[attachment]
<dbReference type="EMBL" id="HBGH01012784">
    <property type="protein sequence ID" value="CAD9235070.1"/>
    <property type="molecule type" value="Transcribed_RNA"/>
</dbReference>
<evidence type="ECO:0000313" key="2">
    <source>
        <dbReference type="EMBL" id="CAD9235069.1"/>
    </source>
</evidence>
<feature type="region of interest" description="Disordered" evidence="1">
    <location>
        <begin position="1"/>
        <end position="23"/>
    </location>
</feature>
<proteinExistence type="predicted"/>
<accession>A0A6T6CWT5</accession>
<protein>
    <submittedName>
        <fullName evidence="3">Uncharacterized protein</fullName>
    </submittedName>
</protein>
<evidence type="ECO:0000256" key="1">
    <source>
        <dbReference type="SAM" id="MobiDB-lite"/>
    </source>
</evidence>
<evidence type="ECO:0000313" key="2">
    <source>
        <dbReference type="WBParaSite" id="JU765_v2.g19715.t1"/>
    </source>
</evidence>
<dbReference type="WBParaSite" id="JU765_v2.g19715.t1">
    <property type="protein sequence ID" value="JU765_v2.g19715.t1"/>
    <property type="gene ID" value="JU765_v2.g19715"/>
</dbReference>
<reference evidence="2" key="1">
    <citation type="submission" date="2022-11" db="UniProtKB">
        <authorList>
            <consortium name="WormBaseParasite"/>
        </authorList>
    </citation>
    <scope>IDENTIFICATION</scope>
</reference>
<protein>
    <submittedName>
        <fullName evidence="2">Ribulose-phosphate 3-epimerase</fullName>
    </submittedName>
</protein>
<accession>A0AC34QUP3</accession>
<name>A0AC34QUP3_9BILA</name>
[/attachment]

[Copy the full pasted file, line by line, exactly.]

<dbReference type="EMBL" id="HBGH01012784">
    <property type="protein sequence ID" value="CAD9235070.1"/>
    <property type="molecule type" value="Transcribed_RNA"/>
</dbReference>
<evidence type="ECO:0000313" key="2">
    <source>
        <dbReference type="EMBL" id="CAD9235069.1"/>
    </source>
</evidence>
<feature type="region of interest" description="Disordered" evidence="1">
    <location>
        <begin position="1"/>
        <end position="23"/>
    </location>
</feature>
<proteinExistence type="predicted"/>
<accession>A0A6T6CWT5</accession>
<protein>
    <submittedName>
        <fullName evidence="3">Uncharacterized protein</fullName>
    </submittedName>
</protein>
<evidence type="ECO:0000256" key="1">
    <source>
        <dbReference type="SAM" id="MobiDB-lite"/>
    </source>
</evidence>
<evidence type="ECO:0000313" key="2">
    <source>
        <dbReference type="WBParaSite" id="JU765_v2.g19715.t1"/>
    </source>
</evidence>
<dbReference type="WBParaSite" id="JU765_v2.g19715.t1">
    <property type="protein sequence ID" value="JU765_v2.g19715.t1"/>
    <property type="gene ID" value="JU765_v2.g19715"/>
</dbReference>
<reference evidence="2" key="1">
    <citation type="submission" date="2022-11" db="UniProtKB">
        <authorList>
            <consortium name="WormBaseParasite"/>
        </authorList>
    </citation>
    <scope>IDENTIFICATION</scope>
</reference>
<protein>
    <submittedName>
        <fullName evidence="2">Ribulose-phosphate 3-epimerase</fullName>
    </submittedName>
</protein>
<accession>A0AC34QUP3</accession>
<name>A0AC34QUP3_9BILA</name>